Thoughts for Caregivers About Augmentative and Alternative Communication
Augmentative and Alternative Communication (AAC) provides a way for individuals with little intelligible speech to communicate.
Low technology AAC is the use of pictures, gestures, or writing.
High technology AAC is the use of a computerized device with voice output.
Who Can Use AAC?
AAC can benefit a wide range of individuals from the beginning communicator to advanced communicators, children, and adults alike. AAC can assist individuals in the following ways: individuals benefitting from a different way to repair communication breakdowns, clarifications of speech when others do not consistently understand their speech, and when the individual needs to communicate at times when they can’t speak or speech is difficult.
Myths about AAC - Know the facts!
There are no prerequisites for AAC use. AAC can be used even if the individual has verbal speech.
Research shows AAC will NOT keep an individual from using or developing natural speech. There are no limits when considering who can use an AAC system.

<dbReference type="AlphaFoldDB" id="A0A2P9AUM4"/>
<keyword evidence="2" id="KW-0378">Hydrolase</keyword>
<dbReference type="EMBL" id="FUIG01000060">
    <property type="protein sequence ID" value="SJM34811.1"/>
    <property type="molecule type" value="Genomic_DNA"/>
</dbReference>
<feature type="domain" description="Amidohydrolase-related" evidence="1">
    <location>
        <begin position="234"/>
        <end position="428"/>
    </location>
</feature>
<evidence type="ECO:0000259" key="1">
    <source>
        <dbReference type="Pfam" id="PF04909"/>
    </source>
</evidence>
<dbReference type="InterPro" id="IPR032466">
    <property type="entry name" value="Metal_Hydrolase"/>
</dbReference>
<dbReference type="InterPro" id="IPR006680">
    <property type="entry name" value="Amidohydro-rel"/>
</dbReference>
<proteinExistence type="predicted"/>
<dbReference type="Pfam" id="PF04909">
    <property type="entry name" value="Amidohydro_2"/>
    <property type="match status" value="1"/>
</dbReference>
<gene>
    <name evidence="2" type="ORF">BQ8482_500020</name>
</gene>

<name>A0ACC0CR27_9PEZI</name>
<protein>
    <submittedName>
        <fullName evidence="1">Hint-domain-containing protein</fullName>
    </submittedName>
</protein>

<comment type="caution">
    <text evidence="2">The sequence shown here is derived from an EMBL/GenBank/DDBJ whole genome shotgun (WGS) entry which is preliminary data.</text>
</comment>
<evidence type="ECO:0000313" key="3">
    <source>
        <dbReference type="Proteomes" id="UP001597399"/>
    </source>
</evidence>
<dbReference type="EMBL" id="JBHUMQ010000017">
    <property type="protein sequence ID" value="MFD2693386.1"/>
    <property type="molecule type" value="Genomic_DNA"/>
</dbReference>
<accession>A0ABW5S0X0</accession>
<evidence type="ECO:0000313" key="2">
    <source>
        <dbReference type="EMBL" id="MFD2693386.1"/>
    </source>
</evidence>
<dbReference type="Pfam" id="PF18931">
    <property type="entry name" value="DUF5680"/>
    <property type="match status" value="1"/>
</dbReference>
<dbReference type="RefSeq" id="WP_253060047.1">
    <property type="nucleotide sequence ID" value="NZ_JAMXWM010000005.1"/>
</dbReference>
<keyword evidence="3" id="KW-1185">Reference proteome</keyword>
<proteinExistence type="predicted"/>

There are many benefits in having robust AAC support. The user develops or continues with an effective communication system to participate with the world around them. AAC also positively impacts speech and language development, literacy skills, social communication, and quality of life.
How We Can Help at Lemon Tree of Dayton
Contact a speech-language pathologist at our practice. At Lemon Tree of Dayton, we help you on this journey. We provide comprehensive AAC evaluations and submit the funding reports to the device manufacturers or other funding agencies. If your loved one receives an AAC device, we assist with set up and programming. We also offer family, caregiver and teacher supports and training opportunities.
Think about it…
Does the individual have difficulty expressing their wants, needs or thoughts in more than one environment? Do you or others need to have background knowledge or ask multiple questions to understand what that person is saying? Does the individual become frustrated or give up when attempting to communicate? Please consider AAC.
Resources for Caregivers